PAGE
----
• –flatten – is used to flatten the kubeconfig file into a self-contained output.

For this demo, my newly created Kubernetes Config file will be called config-devbox.

I have to thank Jacob Tomlinson for his post on Medium “How to merge Kubernetes kubectl config files”, however, his post was not based on Windows PowerShell users. If you’re looking for the Bash equivalent I suggest you visit his post!


Clean Up

To remove old clusters by name see the commands below.

Further Reading


Connecting Kafka Tool to Azure Event Hubs

Connecting Kafka Tool to Azure Event Hubs

I find connecting the Kafka Tool or any tool to Kafka at times to be a cumbersome process. It seems like each service has some nuance for either security, ports, or connecting that makes it tricky or confusing. I’ll show you how to easily connect your Kafka Tool to Azure Event Hubs so you can see data in your Event Hubs (topics).

Make Sure Kafka Services is Enabled

If you are using a Standard version or higher of Azure Event Hubs the “Kafka Surface” will be enabled. This is not supported by the “Basic” tier of Azure Event Hubs.

Get Configuration Values from Azure Event Hubs

Under the Azure Event Hubs Namespace there is a menu item for “Shared access policies”, here you will be able to create a policy or use the RotoManageSharedAccessKey to connect to the Kafka Service. You will only need the connection string so copy that.

Kafka Tool Configuration for Azure Event Hubs

I’ll post pictures of the screens and explain what the values should be here.


Broker Security


Be sure to set the port to the correct port. Azure Event Hubs uses port 9093 and not the default 9092 port of Kafka.

JAAS Config

You can read more on Microsoft’s site here: https://docs.microsoft.com/en-us/azure/event-hubs/event-hubs-for-kafka-ecosystem-overview#shared-access-signature-sas


It make take a few seconds to connect but once it does you’re good.

Further Reading


Identity Server 4 ClientCredentials with POSTMAN

Identity Server 4 ClientCredentials with POSTMAN

This tutorial will demonstrate how to set up security within microservices using Identity Server 4 with OpenID. This will use a Client and Secret for microservice to microservice (machine-to-machine) communication that way a compromised microservice can’t interact with resources it’s not authorized to. I will also demonstrate how to use POSTMAN to get tokens, inspect tokens and verify things are set up correctly.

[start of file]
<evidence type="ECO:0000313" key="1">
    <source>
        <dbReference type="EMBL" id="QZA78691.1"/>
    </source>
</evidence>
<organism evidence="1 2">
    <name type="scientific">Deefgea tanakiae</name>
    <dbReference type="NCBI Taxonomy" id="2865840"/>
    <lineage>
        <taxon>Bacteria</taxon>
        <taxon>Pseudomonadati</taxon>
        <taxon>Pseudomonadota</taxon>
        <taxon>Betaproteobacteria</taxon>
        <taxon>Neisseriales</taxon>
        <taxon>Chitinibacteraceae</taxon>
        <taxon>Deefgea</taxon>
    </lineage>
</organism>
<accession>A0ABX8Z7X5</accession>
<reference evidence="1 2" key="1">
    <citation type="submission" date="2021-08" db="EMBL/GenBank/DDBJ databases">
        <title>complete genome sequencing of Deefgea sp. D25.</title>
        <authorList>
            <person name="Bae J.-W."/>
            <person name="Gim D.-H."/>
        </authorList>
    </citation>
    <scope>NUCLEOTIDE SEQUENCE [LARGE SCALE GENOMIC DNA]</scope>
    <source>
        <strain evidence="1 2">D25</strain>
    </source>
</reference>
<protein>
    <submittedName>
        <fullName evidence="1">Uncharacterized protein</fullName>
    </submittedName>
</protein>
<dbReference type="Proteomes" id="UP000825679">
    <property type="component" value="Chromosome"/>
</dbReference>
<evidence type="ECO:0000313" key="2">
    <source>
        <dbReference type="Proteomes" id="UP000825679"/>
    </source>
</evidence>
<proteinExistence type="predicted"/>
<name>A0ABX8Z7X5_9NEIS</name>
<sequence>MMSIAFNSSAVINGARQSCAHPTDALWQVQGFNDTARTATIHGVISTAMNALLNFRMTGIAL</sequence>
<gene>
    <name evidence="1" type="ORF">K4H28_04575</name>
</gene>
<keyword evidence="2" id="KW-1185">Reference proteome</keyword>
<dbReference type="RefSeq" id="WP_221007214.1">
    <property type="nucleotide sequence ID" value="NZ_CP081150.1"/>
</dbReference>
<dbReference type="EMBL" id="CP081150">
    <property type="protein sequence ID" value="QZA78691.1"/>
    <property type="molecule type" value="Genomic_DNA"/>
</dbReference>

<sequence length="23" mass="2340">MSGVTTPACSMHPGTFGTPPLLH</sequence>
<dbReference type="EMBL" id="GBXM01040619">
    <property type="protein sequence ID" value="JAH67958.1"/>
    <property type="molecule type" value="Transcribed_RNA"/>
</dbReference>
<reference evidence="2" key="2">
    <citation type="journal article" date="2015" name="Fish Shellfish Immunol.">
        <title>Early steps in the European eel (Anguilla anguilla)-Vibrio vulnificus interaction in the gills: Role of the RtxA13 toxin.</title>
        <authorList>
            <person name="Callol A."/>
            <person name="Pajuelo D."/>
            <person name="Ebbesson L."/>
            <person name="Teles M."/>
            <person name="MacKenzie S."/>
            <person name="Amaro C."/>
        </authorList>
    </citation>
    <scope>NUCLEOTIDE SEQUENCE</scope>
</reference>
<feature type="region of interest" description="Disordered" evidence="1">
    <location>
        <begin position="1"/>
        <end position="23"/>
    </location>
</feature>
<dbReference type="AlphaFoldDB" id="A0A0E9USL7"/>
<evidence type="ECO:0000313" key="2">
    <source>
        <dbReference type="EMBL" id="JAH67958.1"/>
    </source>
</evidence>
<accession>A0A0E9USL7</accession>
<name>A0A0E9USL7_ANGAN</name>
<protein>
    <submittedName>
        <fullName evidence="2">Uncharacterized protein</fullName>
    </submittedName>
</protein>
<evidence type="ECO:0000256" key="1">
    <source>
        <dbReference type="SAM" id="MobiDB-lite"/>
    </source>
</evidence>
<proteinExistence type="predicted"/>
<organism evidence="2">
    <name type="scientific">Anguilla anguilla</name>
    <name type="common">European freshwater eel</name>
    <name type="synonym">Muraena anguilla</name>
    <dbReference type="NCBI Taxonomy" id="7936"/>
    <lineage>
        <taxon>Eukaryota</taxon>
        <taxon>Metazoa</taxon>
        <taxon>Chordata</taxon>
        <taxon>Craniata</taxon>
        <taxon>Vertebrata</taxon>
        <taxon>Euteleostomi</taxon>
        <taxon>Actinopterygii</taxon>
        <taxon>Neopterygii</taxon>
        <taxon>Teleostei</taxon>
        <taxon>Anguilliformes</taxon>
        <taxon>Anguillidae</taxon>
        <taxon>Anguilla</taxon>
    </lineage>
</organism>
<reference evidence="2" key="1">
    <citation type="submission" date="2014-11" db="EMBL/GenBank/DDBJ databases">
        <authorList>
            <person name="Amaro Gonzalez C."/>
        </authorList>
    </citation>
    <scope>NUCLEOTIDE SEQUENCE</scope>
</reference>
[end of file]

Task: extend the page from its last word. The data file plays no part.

GitHub: Identity Server 4 OpenID POSTMAN

What is OpenID Connect (OIDC)?

OpenID is a protocol that standardized OAuth and added certain capabilities to make authentication easier and more universal. OAuth is still responsible for handling authorization while OpenID is an extension that specifically standardizes authentication by providing login and profile information through a token known as the JWT token.

Setting Up the Identity Server

This section will walk through creating the Identity Server 4 project and how to configure it for OpenID Connect.

Creating the Project

First you’ll need to install the Identity Server 4 templates.

dotnet new -i identityserver4.templates

After the templates are installed you can create an Identity Server project using dotnet new. If you want to use OAuth for authenticating users you can also add the UI which will include MVC controllers and views. This is not necessary for this tutorial.

Setting up API Resources, Clients in the Config.cs


Under the ConfigureService() method you will also need to add the Config.ApiResources to register them with the Identity Server.

Add this line of code .AddInMemoryApiResources(Config.ApiResources).

Microservice API

The goal here is to protect a microservice API from internal abuse within the cluster by configuring JWT bearer verification. The general idea of protecting microservice-to-microservice (machine-to-machine) communication is to limit the amount of damage a bad actor could do if they hypothetically gained access to the cluster. This could be a hacker compromising a container and attempting to interact with other microservices in an effort to pivot or gain information.